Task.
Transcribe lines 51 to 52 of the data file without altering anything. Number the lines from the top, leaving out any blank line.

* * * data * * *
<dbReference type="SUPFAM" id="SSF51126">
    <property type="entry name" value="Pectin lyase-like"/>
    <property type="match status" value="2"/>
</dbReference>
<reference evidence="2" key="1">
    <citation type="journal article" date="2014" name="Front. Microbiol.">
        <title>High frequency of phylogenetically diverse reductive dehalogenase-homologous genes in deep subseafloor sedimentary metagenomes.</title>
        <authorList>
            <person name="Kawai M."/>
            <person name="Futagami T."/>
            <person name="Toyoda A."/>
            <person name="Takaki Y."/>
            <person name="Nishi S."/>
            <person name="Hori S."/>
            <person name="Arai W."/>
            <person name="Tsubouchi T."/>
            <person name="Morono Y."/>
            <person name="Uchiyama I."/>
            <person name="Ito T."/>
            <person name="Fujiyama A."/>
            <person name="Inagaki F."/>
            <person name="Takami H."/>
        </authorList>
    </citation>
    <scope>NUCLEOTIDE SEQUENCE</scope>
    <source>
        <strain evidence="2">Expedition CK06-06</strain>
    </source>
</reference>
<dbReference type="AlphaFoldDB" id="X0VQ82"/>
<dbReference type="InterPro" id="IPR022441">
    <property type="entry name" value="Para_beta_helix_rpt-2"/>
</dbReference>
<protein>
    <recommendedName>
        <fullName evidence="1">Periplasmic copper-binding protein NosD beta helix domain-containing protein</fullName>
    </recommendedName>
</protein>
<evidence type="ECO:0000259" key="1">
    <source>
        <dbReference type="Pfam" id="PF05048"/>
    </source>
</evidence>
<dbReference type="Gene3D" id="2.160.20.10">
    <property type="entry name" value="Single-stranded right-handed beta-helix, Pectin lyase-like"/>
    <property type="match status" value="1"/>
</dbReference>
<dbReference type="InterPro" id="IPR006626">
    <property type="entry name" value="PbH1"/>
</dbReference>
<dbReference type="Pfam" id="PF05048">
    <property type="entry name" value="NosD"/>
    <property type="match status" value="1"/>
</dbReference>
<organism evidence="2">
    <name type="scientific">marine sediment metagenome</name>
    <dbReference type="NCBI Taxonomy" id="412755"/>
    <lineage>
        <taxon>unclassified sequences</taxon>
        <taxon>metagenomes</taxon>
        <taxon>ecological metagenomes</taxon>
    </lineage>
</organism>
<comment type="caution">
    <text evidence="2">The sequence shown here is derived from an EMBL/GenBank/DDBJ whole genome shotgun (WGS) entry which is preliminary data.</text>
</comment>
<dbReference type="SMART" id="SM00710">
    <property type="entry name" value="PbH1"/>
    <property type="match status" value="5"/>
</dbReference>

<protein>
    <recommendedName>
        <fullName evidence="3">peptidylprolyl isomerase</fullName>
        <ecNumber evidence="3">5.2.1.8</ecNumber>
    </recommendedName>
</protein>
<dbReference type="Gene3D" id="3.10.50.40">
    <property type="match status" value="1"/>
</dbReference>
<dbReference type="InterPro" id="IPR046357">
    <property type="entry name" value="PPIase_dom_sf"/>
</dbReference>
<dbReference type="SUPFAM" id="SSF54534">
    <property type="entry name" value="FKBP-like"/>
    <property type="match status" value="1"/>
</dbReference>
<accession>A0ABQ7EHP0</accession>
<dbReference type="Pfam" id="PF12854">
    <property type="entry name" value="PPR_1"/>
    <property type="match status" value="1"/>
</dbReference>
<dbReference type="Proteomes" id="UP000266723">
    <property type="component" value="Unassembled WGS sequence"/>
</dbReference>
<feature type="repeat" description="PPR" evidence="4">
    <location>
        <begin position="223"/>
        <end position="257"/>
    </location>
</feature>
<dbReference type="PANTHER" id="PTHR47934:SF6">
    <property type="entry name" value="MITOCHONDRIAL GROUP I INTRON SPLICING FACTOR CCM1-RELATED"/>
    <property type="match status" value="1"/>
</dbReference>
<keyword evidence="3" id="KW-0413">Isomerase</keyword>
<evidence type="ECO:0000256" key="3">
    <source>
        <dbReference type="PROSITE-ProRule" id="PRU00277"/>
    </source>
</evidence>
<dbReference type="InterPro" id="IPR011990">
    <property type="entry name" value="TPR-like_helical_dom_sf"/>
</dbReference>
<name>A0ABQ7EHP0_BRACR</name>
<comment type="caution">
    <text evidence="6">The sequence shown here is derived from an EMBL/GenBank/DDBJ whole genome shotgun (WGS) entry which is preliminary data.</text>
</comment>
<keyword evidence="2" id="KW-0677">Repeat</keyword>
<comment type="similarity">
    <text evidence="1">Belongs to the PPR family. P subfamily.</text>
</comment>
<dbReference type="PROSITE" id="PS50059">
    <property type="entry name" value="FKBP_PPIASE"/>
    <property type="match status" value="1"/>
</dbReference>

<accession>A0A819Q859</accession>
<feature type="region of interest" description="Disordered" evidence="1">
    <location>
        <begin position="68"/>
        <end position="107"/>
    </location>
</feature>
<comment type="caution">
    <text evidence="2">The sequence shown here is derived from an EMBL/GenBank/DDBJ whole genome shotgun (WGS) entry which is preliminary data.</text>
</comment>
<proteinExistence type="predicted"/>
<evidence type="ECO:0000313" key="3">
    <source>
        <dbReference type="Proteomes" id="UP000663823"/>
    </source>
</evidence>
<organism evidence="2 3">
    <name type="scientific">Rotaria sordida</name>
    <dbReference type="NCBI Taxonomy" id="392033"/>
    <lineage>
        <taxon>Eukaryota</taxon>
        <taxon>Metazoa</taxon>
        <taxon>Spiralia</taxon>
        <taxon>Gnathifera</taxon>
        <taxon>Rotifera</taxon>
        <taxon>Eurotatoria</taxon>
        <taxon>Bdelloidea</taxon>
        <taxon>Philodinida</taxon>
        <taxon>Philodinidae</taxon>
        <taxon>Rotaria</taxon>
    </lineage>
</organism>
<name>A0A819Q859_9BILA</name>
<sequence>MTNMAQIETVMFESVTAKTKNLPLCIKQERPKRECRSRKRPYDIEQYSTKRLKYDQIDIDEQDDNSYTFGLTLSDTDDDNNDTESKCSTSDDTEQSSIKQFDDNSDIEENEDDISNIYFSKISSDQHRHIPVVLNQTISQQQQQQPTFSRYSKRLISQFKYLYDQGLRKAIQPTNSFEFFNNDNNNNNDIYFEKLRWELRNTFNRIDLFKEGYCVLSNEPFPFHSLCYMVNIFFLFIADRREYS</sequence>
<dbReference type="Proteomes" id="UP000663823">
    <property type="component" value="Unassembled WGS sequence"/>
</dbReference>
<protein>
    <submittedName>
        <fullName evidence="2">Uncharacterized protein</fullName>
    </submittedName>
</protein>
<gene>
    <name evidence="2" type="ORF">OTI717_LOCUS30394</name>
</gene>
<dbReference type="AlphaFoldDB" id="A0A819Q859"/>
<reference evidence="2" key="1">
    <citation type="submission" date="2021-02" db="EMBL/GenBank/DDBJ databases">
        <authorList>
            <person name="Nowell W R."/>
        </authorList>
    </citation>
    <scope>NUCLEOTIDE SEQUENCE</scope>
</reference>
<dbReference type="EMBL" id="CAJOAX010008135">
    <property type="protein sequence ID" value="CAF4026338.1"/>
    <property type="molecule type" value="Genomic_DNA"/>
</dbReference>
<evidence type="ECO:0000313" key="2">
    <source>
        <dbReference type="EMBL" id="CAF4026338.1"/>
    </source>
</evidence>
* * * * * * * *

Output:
<dbReference type="Pfam" id="PF05048">
    <property type="entry name" value="NosD"/>